The Voice Of The Green Bears For Nearly 500 Games

At Niedermeier Stadium, Bing (right) receives help from his spotter, University of Toledo Assistant Athletic Director Paul Helgren.

Anyone who has attended an Ottawa Hills home football or basketball game in the past 20-plus years has heard his voice over the loud speaker.

"Ladies and gentlemen. Good evening to you, and welcome to Ottawa Hills High School."

Dick Bing, the "Voice of the Green Bears" since 1994, said he has used that phrase "99 percent" of the time during his tenure as the announcer at the school's home boys and girls football and basketball games.

Asked how many games he has announced since Ottawa Hills Athletic Director Tim Erickson hired him in 1994, Bing uses simple math.

"I finished up my 23rd football season (in 2016)," Bing said. "For all intents and purposes, you do five games a year. We did six this year because of a quirk in the scheduling. In basketball, I'm just finishing up 19 years (as an announcer). There are 10 girls home games and 10 boys home games (each season), so that's 20 home basketball games per year. Just multiply that by 19."

Erickson said one of his tasks after being hired as the school's athletic director in 1994 was finding someone to replace Tom Davis as the Green Bears' football and basketball announcer.

"(Davis) had announced for a number of years," Erickson recalled. "At the end of that (1993) season he said it was time to step down. I started asking around and no one wanted to do it. I put an ad in the Village Voice looking for an announcer and Dick answered the ad. He came in and we chatted - and he's been here ever since.

"He's got a radio voice, a good announcing voice. He doesn't get real excited but he doesn't downplay anything. He is pretty steady and consistent with what he's announcing."

Bing has also announced some Ottawa Hills baseball games and track meets through the years.

"For anybody who knows him, he's a constant staple of Ottawa Hills athletics," Erickson said. "I'd be lost without him. He's reliable. He's consistent. You don't have to worry that something crazy or inappropriate will be said over the mic. You know Dick's going to be there and it's going to be professionally done and you don't have to worry."

Bing, who said he's old enough to be "retirement age," graduated from Columbus West High School and went on to play baseball and graduate from what was then known as Findlay College. He worked as a disc jockey and did some sports reporting at WFIN radio, a commercial station in Findlay, for a handful of years before going into a career in sales.

Bing said he doesn't remember what team Ottawa Hills faced during his first Friday night in the Bears' football press box in 1994.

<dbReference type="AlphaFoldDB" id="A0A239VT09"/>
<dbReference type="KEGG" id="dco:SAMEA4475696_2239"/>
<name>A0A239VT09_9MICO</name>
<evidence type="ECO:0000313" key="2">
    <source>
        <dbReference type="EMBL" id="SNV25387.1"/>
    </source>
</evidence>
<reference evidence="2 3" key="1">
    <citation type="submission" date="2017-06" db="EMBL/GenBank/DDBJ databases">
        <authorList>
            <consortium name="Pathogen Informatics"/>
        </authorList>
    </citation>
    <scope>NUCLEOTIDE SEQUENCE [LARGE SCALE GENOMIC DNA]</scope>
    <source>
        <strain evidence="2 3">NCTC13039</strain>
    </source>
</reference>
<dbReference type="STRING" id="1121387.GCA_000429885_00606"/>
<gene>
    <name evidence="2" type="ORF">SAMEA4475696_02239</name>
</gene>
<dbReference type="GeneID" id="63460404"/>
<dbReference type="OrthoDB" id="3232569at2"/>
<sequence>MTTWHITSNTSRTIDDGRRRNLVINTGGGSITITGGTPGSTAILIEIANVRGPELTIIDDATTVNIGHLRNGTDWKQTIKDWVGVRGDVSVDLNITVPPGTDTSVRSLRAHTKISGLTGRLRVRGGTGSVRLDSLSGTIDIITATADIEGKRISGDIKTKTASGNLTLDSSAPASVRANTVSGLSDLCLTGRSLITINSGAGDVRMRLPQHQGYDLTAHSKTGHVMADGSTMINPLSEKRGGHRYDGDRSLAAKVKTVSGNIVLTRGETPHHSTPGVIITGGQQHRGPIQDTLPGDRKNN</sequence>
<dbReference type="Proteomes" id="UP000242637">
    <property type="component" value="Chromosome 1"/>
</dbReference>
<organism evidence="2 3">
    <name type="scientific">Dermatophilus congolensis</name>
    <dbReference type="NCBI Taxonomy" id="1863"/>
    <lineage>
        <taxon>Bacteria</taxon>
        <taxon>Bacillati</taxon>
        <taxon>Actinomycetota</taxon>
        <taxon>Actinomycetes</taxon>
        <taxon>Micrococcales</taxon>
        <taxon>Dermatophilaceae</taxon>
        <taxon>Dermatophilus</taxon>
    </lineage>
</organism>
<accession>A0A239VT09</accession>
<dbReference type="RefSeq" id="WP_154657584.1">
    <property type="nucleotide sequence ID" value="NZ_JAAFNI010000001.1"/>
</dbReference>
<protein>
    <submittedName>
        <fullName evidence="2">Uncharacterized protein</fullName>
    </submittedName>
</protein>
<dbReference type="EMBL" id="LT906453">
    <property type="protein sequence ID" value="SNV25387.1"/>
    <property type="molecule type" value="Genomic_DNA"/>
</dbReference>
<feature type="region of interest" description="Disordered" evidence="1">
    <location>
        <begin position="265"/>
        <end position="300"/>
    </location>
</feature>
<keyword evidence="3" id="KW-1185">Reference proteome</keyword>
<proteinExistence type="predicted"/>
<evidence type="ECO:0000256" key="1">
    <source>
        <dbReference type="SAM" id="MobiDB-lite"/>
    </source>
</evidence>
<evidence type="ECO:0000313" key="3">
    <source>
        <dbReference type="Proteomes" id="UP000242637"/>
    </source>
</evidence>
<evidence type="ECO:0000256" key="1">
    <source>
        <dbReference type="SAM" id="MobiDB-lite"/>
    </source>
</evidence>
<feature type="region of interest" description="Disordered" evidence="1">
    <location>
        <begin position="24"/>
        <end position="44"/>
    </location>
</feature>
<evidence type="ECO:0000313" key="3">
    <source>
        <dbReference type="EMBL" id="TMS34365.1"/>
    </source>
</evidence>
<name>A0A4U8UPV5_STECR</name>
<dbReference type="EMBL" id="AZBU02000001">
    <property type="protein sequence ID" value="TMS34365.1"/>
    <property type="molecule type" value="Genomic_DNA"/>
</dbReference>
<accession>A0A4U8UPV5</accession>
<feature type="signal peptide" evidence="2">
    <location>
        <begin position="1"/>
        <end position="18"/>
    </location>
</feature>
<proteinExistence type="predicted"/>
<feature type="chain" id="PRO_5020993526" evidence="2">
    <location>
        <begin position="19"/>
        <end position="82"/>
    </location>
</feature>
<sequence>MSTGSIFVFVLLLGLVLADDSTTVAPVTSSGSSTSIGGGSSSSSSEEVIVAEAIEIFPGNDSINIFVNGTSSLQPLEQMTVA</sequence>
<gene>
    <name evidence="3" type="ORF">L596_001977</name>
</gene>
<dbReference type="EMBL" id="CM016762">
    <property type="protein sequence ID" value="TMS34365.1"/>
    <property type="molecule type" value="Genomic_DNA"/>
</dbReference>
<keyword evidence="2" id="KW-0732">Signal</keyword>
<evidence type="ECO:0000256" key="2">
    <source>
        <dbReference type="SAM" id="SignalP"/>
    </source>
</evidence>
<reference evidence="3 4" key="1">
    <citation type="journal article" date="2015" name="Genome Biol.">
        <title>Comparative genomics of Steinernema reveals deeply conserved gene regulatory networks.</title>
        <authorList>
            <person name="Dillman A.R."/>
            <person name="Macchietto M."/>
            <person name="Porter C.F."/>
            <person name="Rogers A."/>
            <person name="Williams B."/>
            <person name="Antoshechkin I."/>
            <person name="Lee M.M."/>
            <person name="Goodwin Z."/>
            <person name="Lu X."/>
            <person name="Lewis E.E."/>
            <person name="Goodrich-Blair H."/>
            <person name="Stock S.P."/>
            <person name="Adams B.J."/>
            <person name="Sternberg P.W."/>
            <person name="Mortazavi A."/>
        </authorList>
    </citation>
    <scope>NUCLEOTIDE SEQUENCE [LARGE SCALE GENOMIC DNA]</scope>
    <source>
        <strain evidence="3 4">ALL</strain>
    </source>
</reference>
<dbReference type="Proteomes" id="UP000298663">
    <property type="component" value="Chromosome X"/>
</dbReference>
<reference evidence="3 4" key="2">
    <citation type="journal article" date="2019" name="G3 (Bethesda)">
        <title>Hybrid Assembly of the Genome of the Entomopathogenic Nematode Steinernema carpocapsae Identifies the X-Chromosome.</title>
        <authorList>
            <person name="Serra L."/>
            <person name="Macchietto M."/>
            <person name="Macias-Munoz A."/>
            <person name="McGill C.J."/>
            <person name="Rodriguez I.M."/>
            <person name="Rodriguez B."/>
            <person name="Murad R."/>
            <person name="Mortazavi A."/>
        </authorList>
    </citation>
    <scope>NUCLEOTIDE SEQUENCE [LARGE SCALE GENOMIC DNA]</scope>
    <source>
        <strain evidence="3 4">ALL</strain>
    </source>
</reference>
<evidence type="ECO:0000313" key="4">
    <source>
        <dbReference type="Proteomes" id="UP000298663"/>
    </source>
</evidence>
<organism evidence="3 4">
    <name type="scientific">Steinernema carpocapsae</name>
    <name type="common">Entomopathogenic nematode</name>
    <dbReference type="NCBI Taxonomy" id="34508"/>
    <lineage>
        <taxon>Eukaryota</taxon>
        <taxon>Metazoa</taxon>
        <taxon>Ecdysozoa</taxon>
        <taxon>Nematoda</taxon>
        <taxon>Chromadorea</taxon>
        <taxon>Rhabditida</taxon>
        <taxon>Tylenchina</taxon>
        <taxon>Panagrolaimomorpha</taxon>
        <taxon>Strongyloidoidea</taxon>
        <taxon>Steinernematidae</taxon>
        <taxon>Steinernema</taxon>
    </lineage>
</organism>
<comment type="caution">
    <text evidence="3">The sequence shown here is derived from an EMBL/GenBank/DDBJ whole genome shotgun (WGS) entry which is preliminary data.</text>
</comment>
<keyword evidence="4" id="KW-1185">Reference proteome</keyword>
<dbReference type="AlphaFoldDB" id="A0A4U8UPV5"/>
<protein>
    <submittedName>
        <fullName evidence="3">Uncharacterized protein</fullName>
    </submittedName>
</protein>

"It could have very well been Gibsonburg," he said. "I was nervous to a degree. If I wasn't nervous, there was something wrong with me. You were dealing with a friendly crowd, so to speak. It was just a good feeling."

Bing said he never got too caught up in learning all the nuances of announcing. He just described what was happening on the field and on the court right in front of him.

"You're right there watching the action," Bing said. "Hopefully you're paying attention to the game and not trying to get laughs or side takes on people walking in the stands. If you've been around sports a bit, you have a general routine of what's going to happen. The game kicks off at 7:30 and you have the national anthem and you take the band into account. You want the starting lineups ... You kind of wing it, but generally it was in a time frame."

Bing and his wife, Lois, put their two children, Jeff (Class of 1999) and Erica ('04) through Ottawa Hills High School. Jeff played quarterback and wide receiver and certainly heard his dad's voice over the speaker during games. Dick said he never got consumed with trying to be perfect with his delivery.

"Honestly, you'd like to think everyone was listening to you," Bing said. "They weren't paying attention anyway, or maybe they were. If there are 1,000 people there, half of them are for the other team and they want to hear their child's name. They want to make sure it's (pronounced) right and it's clear. The kids out there playing want to hear their names pronounced correctly.

"I always made sure I went down on the field and (learned) the phonetics. I would ask the coach or whoever was available, maybe an assistant, to give me the phonetics of their players' names."

Bing said he enjoys announcing at Ottawa Hills because it makes him feel like he's "part of the pie," or part of an organization. He is, obviously, wrapped up in each game the same way that players, fans, referees, officials, scoreboard operators and broadcast teams are.

"Like a policeman, when you're doing your job nobody really notices," Bing said. "It helps to have a nice 'spotter,' one who has real binoculars and is familiar with the game."

Bing's wife used to be his spotter during games, but she turned that task over to Paul Helgren, who is also a University of Toledo assistant athletic director.

"I appreciate him," Bing said. "Lois was my spotter for a number of years. I would say to her, 'who made the tackle?' and she would point."

Bing had open-heart surgery in 2010 and swears he never missed announcing an Ottawa Hills football or basketball game. He said the surgery was performed in March, so he could fulfill his announcing duties.

"I have not set any date (to retire)," Bing said. "It's been a pleasure to represent the school."

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